"The problem though is that, of course, if you want to put it into a cell phone you have to make it very low power. The next generation will be even lower power chips using analog VLSI [very-large-scale-integration]. That's being driven by the applications and the technology. The cell phone market is huge, we're talking about billions of chips out there that can be put into cell phones."

The coming challenge: "We can now put a million units with a billion connections and train it to do something. If you look in the brain, that's about five square millimeters of the cortex. What will eventually happen — and it is happening — is that we know that each part of the cortex is specialized for a different function. Each little patch, very tiny patch, has been dedicated to all these different functions, which we know are separate networks and are doing separate tasks, which is kind of a modular approach.

"If you look into the way the cortex works it's really interesting because all these areas are interconnected with each other. It's not like they're isolated from each other. Right? There are long range, and there are short range connections. The big challenge is the global organization of all of these, right now, modular networks that have been designed for one task each network. It'll happen. It's beginning to happen but it will require theoretical advances for how to organize all the information that is distributed over the entire cortex.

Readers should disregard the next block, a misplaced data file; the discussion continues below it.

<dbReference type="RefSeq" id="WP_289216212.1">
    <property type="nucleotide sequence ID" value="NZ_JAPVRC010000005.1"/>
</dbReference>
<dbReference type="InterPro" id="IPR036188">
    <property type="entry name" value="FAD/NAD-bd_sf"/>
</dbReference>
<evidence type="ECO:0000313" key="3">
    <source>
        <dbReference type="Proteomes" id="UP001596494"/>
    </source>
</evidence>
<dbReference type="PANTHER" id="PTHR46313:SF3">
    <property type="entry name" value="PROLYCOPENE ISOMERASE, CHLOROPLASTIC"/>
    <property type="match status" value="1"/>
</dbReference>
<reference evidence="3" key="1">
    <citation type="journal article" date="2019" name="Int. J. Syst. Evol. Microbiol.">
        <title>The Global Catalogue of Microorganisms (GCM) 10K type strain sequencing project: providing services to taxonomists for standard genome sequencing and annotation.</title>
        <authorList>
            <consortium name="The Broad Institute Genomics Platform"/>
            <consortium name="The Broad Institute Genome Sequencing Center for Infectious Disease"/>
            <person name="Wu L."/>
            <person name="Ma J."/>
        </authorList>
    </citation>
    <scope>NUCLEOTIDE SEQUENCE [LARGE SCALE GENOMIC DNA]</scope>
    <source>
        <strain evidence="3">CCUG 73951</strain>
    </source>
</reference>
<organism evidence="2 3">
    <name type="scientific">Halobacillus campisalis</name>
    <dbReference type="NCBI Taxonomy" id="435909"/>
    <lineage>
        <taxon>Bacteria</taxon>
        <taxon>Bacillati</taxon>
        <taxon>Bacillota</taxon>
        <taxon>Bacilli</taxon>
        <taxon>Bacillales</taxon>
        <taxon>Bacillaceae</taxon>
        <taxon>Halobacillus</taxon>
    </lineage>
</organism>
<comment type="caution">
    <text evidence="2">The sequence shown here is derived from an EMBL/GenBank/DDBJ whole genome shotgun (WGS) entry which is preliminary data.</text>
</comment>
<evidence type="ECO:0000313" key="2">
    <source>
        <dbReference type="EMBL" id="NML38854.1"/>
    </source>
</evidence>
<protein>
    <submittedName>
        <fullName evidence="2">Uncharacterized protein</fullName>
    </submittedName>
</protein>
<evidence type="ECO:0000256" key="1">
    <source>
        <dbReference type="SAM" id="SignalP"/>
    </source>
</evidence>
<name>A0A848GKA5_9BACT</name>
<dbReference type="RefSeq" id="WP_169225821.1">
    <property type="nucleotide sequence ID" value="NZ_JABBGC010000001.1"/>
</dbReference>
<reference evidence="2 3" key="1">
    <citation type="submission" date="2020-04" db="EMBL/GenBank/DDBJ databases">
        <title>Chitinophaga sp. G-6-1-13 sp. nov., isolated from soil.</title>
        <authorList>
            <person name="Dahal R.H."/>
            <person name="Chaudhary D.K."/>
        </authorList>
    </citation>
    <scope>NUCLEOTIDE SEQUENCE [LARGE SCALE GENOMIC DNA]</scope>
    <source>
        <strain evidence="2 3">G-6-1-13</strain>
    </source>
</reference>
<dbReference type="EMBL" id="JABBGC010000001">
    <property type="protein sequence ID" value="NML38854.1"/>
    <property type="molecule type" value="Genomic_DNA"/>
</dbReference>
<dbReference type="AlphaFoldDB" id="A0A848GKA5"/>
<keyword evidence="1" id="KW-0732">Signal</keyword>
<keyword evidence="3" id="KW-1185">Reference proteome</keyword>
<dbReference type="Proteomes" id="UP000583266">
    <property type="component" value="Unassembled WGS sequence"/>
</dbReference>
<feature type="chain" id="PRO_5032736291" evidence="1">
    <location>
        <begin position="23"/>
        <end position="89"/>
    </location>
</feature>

"This is a very exciting area in neuroscience right now because we have tools and techniques, like brain imaging, that we can actually see that happening, both during learning and also during memory consolidation during sleep. As we learn more about how the cortex organizes information globally, it should be possible to translate that into a global workplace built out of all of these chips that are being designed for all these special applications."

"There are a lot of other problems too, but it seems to me that the integration problem may be the key to general intelligence. That's something people like to talk about. They say, 'Oh, you solved these little applications but you haven't figured out how to get much more flexible behavior that involves integrating all that information.' My guess is that if we could figure out how the brain solves the global integration problem, we'll be on our way to understanding a little bit more about general intelligence."